DigiNotar breached, hundreds of forged SSL certificates issued

September 10, 2011

DigiNotar was breached and hundreds of SSL certificates were issued for a variety of domains including Gmail, Yahoo and Facebook. Below are several articles that cover the breach including technical details of the certificates created.

DigiNotar Hacked by Black.Spook and Iranian Hackers

Tuesday, August 30, 2011

Posted by Mikko


Somehow, somebody managed to get a rogue SSL certificate from them on July 10th, 2011. This certificate was issued for domain name .google.com.

What can you do with such a certificate? Well, you can impersonate Google . assuming you can first reroute Internet traffic for google.com to you. This is something that can be done by a government or by a rogue ISP. Such a reroute would only affect users within that country or under that ISP.



Google Warns Iranian Gmail Users After DigiNotar Breach

By: Clint Boulton


Google tells Iranian Gmail users to beware of suspicious prompts to click on links that could execute man-in-the-middle attacks. Comodohacker is using a fake certificate.

Google (NASDAQ:GOOG) Sept. 8 warned its Gmail users in Iran that their accounts may be compromised by the fake Secure Sockets Layer (SSL) security certificate issued by Dutch security firm DigiNotar.

The search engine provider, believed to have between 150 million and 200 million Gmail users worldwide, said that its own servers and infrastructure were not compromised in the security attack.



DigiNotar Hacked Out Of Business

Doomed certificate authority files for bankruptcy, and industry looks for answers on preventing more CA hacks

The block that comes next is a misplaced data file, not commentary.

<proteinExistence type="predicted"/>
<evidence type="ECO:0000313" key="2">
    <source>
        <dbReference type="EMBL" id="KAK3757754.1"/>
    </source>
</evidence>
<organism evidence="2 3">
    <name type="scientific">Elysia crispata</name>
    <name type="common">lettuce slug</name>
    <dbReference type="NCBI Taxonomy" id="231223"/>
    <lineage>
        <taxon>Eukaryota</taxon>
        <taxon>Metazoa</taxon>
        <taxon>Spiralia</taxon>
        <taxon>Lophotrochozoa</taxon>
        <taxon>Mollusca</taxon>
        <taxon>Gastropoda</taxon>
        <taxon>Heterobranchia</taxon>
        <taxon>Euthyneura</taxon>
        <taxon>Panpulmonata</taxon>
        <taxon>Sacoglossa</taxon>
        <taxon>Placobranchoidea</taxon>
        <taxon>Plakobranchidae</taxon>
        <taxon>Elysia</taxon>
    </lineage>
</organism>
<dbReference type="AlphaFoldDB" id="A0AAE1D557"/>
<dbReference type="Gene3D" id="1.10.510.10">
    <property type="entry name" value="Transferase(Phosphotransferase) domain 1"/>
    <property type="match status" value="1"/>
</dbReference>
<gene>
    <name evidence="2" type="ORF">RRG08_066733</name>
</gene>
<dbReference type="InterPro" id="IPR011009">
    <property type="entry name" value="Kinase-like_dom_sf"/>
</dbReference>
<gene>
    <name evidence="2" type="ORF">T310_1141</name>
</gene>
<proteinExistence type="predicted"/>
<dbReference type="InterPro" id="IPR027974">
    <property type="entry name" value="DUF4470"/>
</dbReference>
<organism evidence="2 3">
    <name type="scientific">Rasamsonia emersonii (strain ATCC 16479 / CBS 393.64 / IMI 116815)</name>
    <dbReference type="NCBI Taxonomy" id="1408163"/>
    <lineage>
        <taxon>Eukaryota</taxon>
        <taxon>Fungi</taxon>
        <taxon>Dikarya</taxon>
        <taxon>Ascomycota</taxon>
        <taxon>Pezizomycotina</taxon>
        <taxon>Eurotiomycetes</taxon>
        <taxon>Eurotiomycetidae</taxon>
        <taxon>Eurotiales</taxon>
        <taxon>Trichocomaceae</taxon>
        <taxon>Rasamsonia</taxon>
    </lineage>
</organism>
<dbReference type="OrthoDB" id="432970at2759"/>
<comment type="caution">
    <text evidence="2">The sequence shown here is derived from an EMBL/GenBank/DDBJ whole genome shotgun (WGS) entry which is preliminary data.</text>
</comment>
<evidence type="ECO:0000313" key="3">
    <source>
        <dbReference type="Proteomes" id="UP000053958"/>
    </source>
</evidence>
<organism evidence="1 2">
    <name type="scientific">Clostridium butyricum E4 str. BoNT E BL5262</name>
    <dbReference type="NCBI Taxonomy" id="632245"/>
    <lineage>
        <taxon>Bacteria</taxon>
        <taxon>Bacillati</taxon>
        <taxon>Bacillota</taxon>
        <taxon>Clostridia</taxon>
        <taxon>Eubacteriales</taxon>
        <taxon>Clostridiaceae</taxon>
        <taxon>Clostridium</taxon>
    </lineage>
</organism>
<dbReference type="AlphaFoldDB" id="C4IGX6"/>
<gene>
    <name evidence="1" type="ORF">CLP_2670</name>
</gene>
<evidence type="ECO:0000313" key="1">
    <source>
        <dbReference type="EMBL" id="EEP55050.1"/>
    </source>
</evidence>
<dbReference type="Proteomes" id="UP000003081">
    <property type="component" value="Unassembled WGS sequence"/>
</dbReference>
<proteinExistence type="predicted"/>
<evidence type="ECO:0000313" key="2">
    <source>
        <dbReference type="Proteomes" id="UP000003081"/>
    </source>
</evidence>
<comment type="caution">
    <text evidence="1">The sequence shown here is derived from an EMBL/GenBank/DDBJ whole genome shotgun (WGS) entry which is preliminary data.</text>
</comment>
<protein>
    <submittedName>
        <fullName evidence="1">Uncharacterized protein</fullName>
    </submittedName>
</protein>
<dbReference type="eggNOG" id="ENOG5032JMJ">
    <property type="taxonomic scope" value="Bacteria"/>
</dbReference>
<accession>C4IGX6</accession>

Sep 20, 2011

By Kelly Jackson Higgins

Dark Reading

Say goodbye to certificate authority DigiNotar: The beleaguered Dutch CA has filed for bankruptcy in the wake of the recent massive breach at the firm, its parent company VASCO Security said today, and has exited the CA business altogether. While the demise of DigiNotar comes as no real surprise given the chain of events that have transpired since it was first learned the CA had been hacked, its downfall has ignited debate over what can be done to prevent digital certificate disasters in the future.

There's no easy way to ensure CAs don't get hacked, or that one is more trustworthy than another if they pass their audits. But there is a way to discourage CA hacks altogether, says Roel Schouwenberg, senior antivirus researcher for Kaspersky Lab: Browser vendors could store a whitelist of proper certificates for the top 10 or 20 targets of cyberespionage, such as Facebook, Gmail, Yahoo, and Tor, as well as any high-profile sites.


About an hour ago I was contacted by the Dutch Government with more details about the DigiNotar Debacle. It seems that they're doing a great job keeping on top of things and doing the job that DigiNotar should've done in July. They sent a spreadsheet with a list of 531 entries on the currently known bad DigiNotar related certificates.

The list isn't pretty and I've decided that in the interest of defenders everywhere without special connections, I'm going to disclose it. The people that I have spoken with in the Dutch Government agree with this course of action.

This disclosure will absolutely not help any attacker as it does not contain the raw certificates; it is merely metadata about the certificates that were issued. It includes who we should not trust in the future going forward and it shows what is missing at the moment. This is an incomplete list because DigiNotar's audit trail is incomplete.


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